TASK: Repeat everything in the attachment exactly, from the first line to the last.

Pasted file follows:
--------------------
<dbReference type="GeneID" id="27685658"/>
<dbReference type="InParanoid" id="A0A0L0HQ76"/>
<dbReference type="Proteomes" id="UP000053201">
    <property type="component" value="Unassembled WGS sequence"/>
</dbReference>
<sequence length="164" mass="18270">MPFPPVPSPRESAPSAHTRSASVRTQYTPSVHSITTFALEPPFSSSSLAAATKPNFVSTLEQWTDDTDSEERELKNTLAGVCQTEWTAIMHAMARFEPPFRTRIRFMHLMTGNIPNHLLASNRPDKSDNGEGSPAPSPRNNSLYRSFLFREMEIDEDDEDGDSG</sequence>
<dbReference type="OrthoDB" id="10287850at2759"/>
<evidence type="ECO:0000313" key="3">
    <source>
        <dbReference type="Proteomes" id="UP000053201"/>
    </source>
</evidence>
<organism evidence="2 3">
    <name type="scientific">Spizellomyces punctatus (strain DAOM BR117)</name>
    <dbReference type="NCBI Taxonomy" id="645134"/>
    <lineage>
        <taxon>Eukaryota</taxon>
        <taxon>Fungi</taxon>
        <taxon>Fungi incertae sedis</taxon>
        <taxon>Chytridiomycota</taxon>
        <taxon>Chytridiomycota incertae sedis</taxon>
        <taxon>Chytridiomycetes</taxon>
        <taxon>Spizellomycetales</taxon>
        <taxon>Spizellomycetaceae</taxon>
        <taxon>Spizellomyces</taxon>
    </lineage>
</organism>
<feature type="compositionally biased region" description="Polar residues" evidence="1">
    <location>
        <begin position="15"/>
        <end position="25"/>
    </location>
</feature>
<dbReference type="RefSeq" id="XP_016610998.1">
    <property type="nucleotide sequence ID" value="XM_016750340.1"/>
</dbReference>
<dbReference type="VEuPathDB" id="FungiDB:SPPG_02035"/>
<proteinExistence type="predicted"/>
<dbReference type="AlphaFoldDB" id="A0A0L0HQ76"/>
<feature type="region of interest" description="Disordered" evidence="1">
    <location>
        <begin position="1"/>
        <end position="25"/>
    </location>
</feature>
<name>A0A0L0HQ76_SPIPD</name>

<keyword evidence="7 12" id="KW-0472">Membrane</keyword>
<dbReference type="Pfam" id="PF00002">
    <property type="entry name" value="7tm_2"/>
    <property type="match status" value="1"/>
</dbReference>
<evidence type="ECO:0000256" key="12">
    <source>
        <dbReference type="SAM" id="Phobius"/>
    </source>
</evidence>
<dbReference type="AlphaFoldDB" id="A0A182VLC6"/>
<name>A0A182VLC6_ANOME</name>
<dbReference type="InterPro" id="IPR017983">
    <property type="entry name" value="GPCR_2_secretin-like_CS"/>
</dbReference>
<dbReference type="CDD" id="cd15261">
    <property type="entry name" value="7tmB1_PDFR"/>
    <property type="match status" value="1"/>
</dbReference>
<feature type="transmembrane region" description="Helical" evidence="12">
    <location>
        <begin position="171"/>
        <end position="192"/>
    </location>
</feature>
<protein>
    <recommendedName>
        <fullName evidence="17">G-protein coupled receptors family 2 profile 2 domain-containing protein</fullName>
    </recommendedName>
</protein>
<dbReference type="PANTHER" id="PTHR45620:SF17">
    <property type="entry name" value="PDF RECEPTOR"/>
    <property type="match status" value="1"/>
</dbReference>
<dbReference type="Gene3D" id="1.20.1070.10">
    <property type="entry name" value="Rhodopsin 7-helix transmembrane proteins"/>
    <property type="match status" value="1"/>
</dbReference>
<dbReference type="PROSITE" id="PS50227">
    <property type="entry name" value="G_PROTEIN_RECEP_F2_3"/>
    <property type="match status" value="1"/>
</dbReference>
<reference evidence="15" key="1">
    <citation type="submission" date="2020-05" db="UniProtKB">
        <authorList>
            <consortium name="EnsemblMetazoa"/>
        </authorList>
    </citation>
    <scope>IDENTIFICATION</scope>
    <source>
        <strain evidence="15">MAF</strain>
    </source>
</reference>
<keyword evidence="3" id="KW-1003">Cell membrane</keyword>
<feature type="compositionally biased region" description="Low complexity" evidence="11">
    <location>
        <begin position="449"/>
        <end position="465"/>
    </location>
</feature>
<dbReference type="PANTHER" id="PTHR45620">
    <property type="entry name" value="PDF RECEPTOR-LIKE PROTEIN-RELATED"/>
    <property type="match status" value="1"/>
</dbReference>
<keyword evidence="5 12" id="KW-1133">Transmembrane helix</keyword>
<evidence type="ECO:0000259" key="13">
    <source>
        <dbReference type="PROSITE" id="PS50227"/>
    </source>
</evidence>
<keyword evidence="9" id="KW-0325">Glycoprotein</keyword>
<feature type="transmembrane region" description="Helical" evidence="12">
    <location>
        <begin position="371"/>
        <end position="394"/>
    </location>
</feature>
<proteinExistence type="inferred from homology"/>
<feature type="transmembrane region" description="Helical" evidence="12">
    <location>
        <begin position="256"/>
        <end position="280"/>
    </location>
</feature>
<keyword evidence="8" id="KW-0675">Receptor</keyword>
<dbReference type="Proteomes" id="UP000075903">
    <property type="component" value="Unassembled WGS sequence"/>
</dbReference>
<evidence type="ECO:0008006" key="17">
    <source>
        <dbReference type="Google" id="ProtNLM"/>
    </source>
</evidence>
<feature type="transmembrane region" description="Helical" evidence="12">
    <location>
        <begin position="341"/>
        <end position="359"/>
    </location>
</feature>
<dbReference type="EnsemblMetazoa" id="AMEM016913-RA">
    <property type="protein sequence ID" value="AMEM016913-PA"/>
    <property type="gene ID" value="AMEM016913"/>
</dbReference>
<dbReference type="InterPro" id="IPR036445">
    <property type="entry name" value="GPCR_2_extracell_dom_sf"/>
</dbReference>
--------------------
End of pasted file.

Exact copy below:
<dbReference type="GeneID" id="27685658"/>
<dbReference type="InParanoid" id="A0A0L0HQ76"/>
<dbReference type="Proteomes" id="UP000053201">
    <property type="component" value="Unassembled WGS sequence"/>
</dbReference>
<sequence length="164" mass="18270">MPFPPVPSPRESAPSAHTRSASVRTQYTPSVHSITTFALEPPFSSSSLAAATKPNFVSTLEQWTDDTDSEERELKNTLAGVCQTEWTAIMHAMARFEPPFRTRIRFMHLMTGNIPNHLLASNRPDKSDNGEGSPAPSPRNNSLYRSFLFREMEIDEDDEDGDSG</sequence>
<dbReference type="OrthoDB" id="10287850at2759"/>
<evidence type="ECO:0000313" key="3">
    <source>
        <dbReference type="Proteomes" id="UP000053201"/>
    </source>
</evidence>
<organism evidence="2 3">
    <name type="scientific">Spizellomyces punctatus (strain DAOM BR117)</name>
    <dbReference type="NCBI Taxonomy" id="645134"/>
    <lineage>
        <taxon>Eukaryota</taxon>
        <taxon>Fungi</taxon>
        <taxon>Fungi incertae sedis</taxon>
        <taxon>Chytridiomycota</taxon>
        <taxon>Chytridiomycota incertae sedis</taxon>
        <taxon>Chytridiomycetes</taxon>
        <taxon>Spizellomycetales</taxon>
        <taxon>Spizellomycetaceae</taxon>
        <taxon>Spizellomyces</taxon>
    </lineage>
</organism>
<feature type="compositionally biased region" description="Polar residues" evidence="1">
    <location>
        <begin position="15"/>
        <end position="25"/>
    </location>
</feature>
<dbReference type="RefSeq" id="XP_016610998.1">
    <property type="nucleotide sequence ID" value="XM_016750340.1"/>
</dbReference>
<dbReference type="VEuPathDB" id="FungiDB:SPPG_02035"/>
<proteinExistence type="predicted"/>
<dbReference type="AlphaFoldDB" id="A0A0L0HQ76"/>
<feature type="region of interest" description="Disordered" evidence="1">
    <location>
        <begin position="1"/>
        <end position="25"/>
    </location>
</feature>
<name>A0A0L0HQ76_SPIPD</name>

<keyword evidence="7 12" id="KW-0472">Membrane</keyword>
<dbReference type="Pfam" id="PF00002">
    <property type="entry name" value="7tm_2"/>
    <property type="match status" value="1"/>
</dbReference>
<evidence type="ECO:0000256" key="12">
    <source>
        <dbReference type="SAM" id="Phobius"/>
    </source>
</evidence>
<dbReference type="AlphaFoldDB" id="A0A182VLC6"/>
<name>A0A182VLC6_ANOME</name>
<dbReference type="InterPro" id="IPR017983">
    <property type="entry name" value="GPCR_2_secretin-like_CS"/>
</dbReference>
<dbReference type="CDD" id="cd15261">
    <property type="entry name" value="7tmB1_PDFR"/>
    <property type="match status" value="1"/>
</dbReference>
<feature type="transmembrane region" description="Helical" evidence="12">
    <location>
        <begin position="171"/>
        <end position="192"/>
    </location>
</feature>
<protein>
    <recommendedName>
        <fullName evidence="17">G-protein coupled receptors family 2 profile 2 domain-containing protein</fullName>
    </recommendedName>
</protein>
<dbReference type="PANTHER" id="PTHR45620:SF17">
    <property type="entry name" value="PDF RECEPTOR"/>
    <property type="match status" value="1"/>
</dbReference>
<dbReference type="Gene3D" id="1.20.1070.10">
    <property type="entry name" value="Rhodopsin 7-helix transmembrane proteins"/>
    <property type="match status" value="1"/>
</dbReference>
<dbReference type="PROSITE" id="PS50227">
    <property type="entry name" value="G_PROTEIN_RECEP_F2_3"/>
    <property type="match status" value="1"/>
</dbReference>
<reference evidence="15" key="1">
    <citation type="submission" date="2020-05" db="UniProtKB">
        <authorList>
            <consortium name="EnsemblMetazoa"/>
        </authorList>
    </citation>
    <scope>IDENTIFICATION</scope>
    <source>
        <strain evidence="15">MAF</strain>
    </source>
</reference>
<keyword evidence="3" id="KW-1003">Cell membrane</keyword>
<feature type="compositionally biased region" description="Low complexity" evidence="11">
    <location>
        <begin position="449"/>
        <end position="465"/>
    </location>
</feature>
<dbReference type="PANTHER" id="PTHR45620">
    <property type="entry name" value="PDF RECEPTOR-LIKE PROTEIN-RELATED"/>
    <property type="match status" value="1"/>
</dbReference>
<keyword evidence="5 12" id="KW-1133">Transmembrane helix</keyword>
<evidence type="ECO:0000259" key="13">
    <source>
        <dbReference type="PROSITE" id="PS50227"/>
    </source>
</evidence>
<keyword evidence="9" id="KW-0325">Glycoprotein</keyword>
<feature type="transmembrane region" description="Helical" evidence="12">
    <location>
        <begin position="371"/>
        <end position="394"/>
    </location>
</feature>
<proteinExistence type="inferred from homology"/>
<feature type="transmembrane region" description="Helical" evidence="12">
    <location>
        <begin position="256"/>
        <end position="280"/>
    </location>
</feature>
<keyword evidence="8" id="KW-0675">Receptor</keyword>
<dbReference type="Proteomes" id="UP000075903">
    <property type="component" value="Unassembled WGS sequence"/>
</dbReference>
<evidence type="ECO:0008006" key="17">
    <source>
        <dbReference type="Google" id="ProtNLM"/>
    </source>
</evidence>
<feature type="transmembrane region" description="Helical" evidence="12">
    <location>
        <begin position="341"/>
        <end position="359"/>
    </location>
</feature>
<dbReference type="EnsemblMetazoa" id="AMEM016913-RA">
    <property type="protein sequence ID" value="AMEM016913-PA"/>
    <property type="gene ID" value="AMEM016913"/>
</dbReference>
<dbReference type="InterPro" id="IPR036445">
    <property type="entry name" value="GPCR_2_extracell_dom_sf"/>
</dbReference>